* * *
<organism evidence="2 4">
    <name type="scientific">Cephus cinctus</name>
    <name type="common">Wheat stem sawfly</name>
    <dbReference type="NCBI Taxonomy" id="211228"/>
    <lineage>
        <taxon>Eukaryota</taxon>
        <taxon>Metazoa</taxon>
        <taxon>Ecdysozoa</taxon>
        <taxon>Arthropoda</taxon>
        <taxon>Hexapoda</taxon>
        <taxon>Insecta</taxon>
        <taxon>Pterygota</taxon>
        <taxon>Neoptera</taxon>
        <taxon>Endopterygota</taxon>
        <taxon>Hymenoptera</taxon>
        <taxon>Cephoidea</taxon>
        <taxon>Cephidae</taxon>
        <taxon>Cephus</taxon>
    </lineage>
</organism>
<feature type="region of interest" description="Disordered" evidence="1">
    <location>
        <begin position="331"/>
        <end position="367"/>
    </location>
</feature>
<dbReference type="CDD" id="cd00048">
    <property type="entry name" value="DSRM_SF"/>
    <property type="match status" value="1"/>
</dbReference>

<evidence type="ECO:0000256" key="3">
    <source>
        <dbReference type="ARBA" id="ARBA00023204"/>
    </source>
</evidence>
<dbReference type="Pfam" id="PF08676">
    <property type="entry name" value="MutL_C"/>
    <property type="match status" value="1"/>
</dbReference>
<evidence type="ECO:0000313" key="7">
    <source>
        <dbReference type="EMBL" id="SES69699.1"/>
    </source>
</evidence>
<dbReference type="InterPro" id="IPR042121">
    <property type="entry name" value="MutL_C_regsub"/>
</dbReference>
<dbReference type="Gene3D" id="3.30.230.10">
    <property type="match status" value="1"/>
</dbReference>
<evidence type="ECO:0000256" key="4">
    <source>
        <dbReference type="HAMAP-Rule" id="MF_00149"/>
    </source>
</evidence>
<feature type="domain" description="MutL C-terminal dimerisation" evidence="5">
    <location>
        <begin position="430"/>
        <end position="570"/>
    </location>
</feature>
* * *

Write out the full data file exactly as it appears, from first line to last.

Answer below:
<organism evidence="2 4">
    <name type="scientific">Cephus cinctus</name>
    <name type="common">Wheat stem sawfly</name>
    <dbReference type="NCBI Taxonomy" id="211228"/>
    <lineage>
        <taxon>Eukaryota</taxon>
        <taxon>Metazoa</taxon>
        <taxon>Ecdysozoa</taxon>
        <taxon>Arthropoda</taxon>
        <taxon>Hexapoda</taxon>
        <taxon>Insecta</taxon>
        <taxon>Pterygota</taxon>
        <taxon>Neoptera</taxon>
        <taxon>Endopterygota</taxon>
        <taxon>Hymenoptera</taxon>
        <taxon>Cephoidea</taxon>
        <taxon>Cephidae</taxon>
        <taxon>Cephus</taxon>
    </lineage>
</organism>
<feature type="region of interest" description="Disordered" evidence="1">
    <location>
        <begin position="331"/>
        <end position="367"/>
    </location>
</feature>
<dbReference type="CDD" id="cd00048">
    <property type="entry name" value="DSRM_SF"/>
    <property type="match status" value="1"/>
</dbReference>

<evidence type="ECO:0000256" key="3">
    <source>
        <dbReference type="ARBA" id="ARBA00023204"/>
    </source>
</evidence>
<dbReference type="Pfam" id="PF08676">
    <property type="entry name" value="MutL_C"/>
    <property type="match status" value="1"/>
</dbReference>
<evidence type="ECO:0000313" key="7">
    <source>
        <dbReference type="EMBL" id="SES69699.1"/>
    </source>
</evidence>
<dbReference type="InterPro" id="IPR042121">
    <property type="entry name" value="MutL_C_regsub"/>
</dbReference>
<dbReference type="Gene3D" id="3.30.230.10">
    <property type="match status" value="1"/>
</dbReference>
<evidence type="ECO:0000256" key="4">
    <source>
        <dbReference type="HAMAP-Rule" id="MF_00149"/>
    </source>
</evidence>
<feature type="domain" description="MutL C-terminal dimerisation" evidence="5">
    <location>
        <begin position="430"/>
        <end position="570"/>
    </location>
</feature>